From the National Institution of Mental Health Everyone double checks things sometimes. For
example, you might double check to make sure the stove or iron is
turned off before leaving the house. But people with
obsessive-compulsive disorder (OCD) feel the need to check things
repeatedly, or have certain thoughts or perform routines and rituals
over and over. The thoughts and rituals associated with OCD cause
distress and get in the way of daily life.
The frequent upsetting thoughts are called obsessions.
To try to control them, a person will feel an overwhelming urge to
repeat certain rituals or behaviors called compulsions. People with OCD
can't control these obsessions and compulsions. Most of the time, the
rituals end up controlling them.
For example, if people are obsessed with germs or dirt, they may develop a compulsion to wash
their hands over and over again. If they develop an obsession with
intruders, they may lock and relock their doors many times before going
to bed. Being afraid of social embarrassment may prompt people with OCD
to comb their hair compulsively in front of a mirror-sometimes they get
“caught” in the mirror and can’t move away from it. Performing such
rituals is not pleasurable. At best, it produces temporary relief from
the anxiety created by obsessive thoughts.
Other common rituals are a need to repeatedly check things, touch things (especially in a particular
sequence), or count things. Some common obsessions include having
frequent thoughts of violence and harming loved ones, persistently
thinking about performing sexual acts the person dislikes, or having
thoughts that are prohibited by religious beliefs. People with OCD may
also be preoccupied with order and symmetry, have difficulty throwing
things out (so they accumulate), or hoard unneeded items.
Healthy people also have rituals, such as checking to see if the stove is off several times before leaving
the house. The difference is that people with OCD perform their rituals
even though doing so interferes with daily life and they find the
repetition distressing. Although most adults with OCD recognize that
what they are doing is senseless, some adults and most children may not
realize that their behavior is out of the ordinary.
Statistics and Age of Onset
2.2 million American adults age 18 and older, or about 1.0 percent of
people in this age group in a given year, have OCD.
The first symptoms of OCD often begin during childhood or adolescence, however, the median age of onset is 19.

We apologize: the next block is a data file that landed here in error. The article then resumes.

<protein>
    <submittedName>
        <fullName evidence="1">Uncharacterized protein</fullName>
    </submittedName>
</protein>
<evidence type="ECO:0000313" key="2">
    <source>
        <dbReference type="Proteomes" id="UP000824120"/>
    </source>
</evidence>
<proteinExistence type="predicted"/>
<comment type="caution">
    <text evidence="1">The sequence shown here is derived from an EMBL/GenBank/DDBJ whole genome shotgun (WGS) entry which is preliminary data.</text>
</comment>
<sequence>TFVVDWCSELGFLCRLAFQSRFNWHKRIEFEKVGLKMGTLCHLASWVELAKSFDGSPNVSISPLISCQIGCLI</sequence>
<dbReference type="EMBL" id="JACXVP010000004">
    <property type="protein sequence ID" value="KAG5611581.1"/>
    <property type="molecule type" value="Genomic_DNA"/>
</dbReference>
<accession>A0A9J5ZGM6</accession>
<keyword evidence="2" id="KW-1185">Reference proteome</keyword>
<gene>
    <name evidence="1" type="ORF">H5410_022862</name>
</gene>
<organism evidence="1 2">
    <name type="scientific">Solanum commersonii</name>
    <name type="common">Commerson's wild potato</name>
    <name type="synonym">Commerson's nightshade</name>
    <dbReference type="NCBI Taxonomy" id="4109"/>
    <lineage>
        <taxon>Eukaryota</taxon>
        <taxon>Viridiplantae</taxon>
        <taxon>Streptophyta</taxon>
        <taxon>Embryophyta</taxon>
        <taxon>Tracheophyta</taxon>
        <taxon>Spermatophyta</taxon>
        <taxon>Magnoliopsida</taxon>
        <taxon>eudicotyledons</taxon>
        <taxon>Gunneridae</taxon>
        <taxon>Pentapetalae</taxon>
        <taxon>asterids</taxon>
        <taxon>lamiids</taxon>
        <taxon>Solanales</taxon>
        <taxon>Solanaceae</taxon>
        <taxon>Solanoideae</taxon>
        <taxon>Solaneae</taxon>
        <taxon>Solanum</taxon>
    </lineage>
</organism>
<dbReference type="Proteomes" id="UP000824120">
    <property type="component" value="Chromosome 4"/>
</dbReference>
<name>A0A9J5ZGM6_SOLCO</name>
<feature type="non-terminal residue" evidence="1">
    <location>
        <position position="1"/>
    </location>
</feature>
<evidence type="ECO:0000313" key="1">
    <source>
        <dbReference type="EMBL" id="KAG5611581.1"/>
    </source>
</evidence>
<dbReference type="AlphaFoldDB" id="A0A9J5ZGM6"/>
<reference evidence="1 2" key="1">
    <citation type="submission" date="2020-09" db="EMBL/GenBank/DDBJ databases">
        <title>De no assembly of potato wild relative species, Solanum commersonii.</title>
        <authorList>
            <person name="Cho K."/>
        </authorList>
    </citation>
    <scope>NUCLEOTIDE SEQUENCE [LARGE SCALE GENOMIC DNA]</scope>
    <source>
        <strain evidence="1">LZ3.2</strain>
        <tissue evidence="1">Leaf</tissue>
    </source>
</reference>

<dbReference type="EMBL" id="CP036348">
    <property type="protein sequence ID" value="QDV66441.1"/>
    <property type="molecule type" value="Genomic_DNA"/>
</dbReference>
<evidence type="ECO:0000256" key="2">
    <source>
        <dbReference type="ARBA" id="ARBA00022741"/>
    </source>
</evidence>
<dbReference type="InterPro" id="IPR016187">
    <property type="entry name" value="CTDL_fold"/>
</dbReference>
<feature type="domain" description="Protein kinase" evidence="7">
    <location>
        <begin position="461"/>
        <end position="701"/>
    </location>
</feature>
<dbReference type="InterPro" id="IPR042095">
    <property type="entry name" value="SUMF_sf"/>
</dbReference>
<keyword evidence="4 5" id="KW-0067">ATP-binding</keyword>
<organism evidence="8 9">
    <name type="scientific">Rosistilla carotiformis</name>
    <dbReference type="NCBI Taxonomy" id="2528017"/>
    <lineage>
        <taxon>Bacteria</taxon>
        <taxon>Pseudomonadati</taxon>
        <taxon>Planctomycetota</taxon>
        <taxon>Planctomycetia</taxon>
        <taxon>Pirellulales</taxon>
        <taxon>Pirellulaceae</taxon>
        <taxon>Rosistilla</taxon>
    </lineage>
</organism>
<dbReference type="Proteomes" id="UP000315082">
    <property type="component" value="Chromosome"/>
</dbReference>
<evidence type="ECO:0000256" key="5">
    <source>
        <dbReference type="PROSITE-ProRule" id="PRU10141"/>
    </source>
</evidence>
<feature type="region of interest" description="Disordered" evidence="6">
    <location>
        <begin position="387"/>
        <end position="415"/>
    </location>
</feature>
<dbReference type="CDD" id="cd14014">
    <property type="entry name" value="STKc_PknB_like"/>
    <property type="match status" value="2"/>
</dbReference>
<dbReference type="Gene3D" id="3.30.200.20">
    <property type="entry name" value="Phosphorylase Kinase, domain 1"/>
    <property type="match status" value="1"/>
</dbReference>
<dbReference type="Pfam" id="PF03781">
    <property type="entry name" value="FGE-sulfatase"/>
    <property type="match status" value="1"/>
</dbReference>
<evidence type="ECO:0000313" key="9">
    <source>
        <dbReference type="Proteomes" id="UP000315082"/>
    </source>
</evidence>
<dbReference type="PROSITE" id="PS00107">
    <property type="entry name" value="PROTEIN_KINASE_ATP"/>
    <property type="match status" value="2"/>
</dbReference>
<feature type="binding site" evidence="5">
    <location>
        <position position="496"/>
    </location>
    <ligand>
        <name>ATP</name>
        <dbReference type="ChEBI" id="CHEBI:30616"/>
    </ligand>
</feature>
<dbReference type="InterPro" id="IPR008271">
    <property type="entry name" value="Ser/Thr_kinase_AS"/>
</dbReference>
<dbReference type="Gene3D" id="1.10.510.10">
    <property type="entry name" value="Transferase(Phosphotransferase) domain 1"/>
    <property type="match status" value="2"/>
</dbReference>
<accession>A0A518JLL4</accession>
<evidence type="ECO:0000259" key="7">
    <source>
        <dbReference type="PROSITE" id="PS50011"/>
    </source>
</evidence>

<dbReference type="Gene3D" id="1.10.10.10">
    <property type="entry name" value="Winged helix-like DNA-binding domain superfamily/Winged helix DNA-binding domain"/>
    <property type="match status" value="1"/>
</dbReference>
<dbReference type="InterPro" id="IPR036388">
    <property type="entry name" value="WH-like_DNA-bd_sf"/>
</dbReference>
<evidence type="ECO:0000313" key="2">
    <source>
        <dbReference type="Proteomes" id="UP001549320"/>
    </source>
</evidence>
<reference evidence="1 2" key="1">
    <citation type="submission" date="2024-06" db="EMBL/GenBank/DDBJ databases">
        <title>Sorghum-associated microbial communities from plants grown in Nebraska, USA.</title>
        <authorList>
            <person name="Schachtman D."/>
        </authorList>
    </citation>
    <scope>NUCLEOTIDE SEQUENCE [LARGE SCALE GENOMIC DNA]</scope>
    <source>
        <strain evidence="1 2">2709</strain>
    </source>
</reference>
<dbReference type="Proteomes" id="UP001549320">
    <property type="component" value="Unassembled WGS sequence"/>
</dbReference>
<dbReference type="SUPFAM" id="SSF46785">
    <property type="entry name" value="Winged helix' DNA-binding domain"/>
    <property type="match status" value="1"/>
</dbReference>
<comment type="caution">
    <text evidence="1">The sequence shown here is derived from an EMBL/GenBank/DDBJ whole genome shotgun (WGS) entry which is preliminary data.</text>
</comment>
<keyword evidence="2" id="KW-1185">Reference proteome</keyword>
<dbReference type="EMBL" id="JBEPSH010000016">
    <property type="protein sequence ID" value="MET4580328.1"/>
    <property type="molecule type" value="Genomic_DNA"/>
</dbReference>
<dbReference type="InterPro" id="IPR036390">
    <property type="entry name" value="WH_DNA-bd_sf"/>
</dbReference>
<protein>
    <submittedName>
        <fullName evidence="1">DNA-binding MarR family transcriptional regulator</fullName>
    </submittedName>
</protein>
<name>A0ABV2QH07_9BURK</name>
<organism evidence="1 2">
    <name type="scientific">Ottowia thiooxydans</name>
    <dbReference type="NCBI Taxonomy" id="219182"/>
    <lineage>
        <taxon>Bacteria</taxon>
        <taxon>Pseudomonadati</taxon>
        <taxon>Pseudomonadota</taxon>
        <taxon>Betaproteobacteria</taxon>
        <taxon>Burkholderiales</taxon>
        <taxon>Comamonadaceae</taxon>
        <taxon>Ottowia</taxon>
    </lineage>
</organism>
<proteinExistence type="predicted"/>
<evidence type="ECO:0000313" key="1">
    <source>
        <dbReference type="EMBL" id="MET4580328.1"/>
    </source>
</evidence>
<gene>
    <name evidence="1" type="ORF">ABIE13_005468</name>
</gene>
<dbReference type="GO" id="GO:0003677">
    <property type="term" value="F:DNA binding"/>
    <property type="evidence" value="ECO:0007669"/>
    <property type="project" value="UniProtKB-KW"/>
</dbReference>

sometimes runs in families, but no one knows for sure why some people
have it while others don't. Researchers have found that several parts of
the brain are involved in fear and anxiety. By learning more about fear
and anxiety in the brain, scientists may be able to create better
treatments. Researchers are also looking for ways in which stress and
environmental factors may play a role.
People with OCD generally:
thoughts or images about many different things, such as fear of germs,
dirt, or intruders; acts of violence; hurting loved ones; sexual acts;
conflicts with religious beliefs; or being overly tidy; They do
the same rituals over and over such as washing hands, locking and
unlocking doors, counting, keeping unneeded items, or repeating the same
steps again and again; They Can't control the unwanted thoughts and behaviors; They don't get pleasure when performing the behaviors or rituals, but get brief relief from the anxiety the thoughts cause;They spend at least 1 hour a day on the thoughts and rituals, which cause distress and get in the way of daily life
Who Is At Risk?
For many people, OCD starts during childhood or the teen years. Most
people are diagnosed by about age 19. Symptoms of OCD may come and go
and be better or worse at different times.OCD affects about 2.2 million
American adults. It strikes men and women in roughly equal numbers and
usually appears in childhood, adolescence, or early adulthood. One-third
of adults with OCD develop symptoms as children, and research indicates
that OCD might run in families.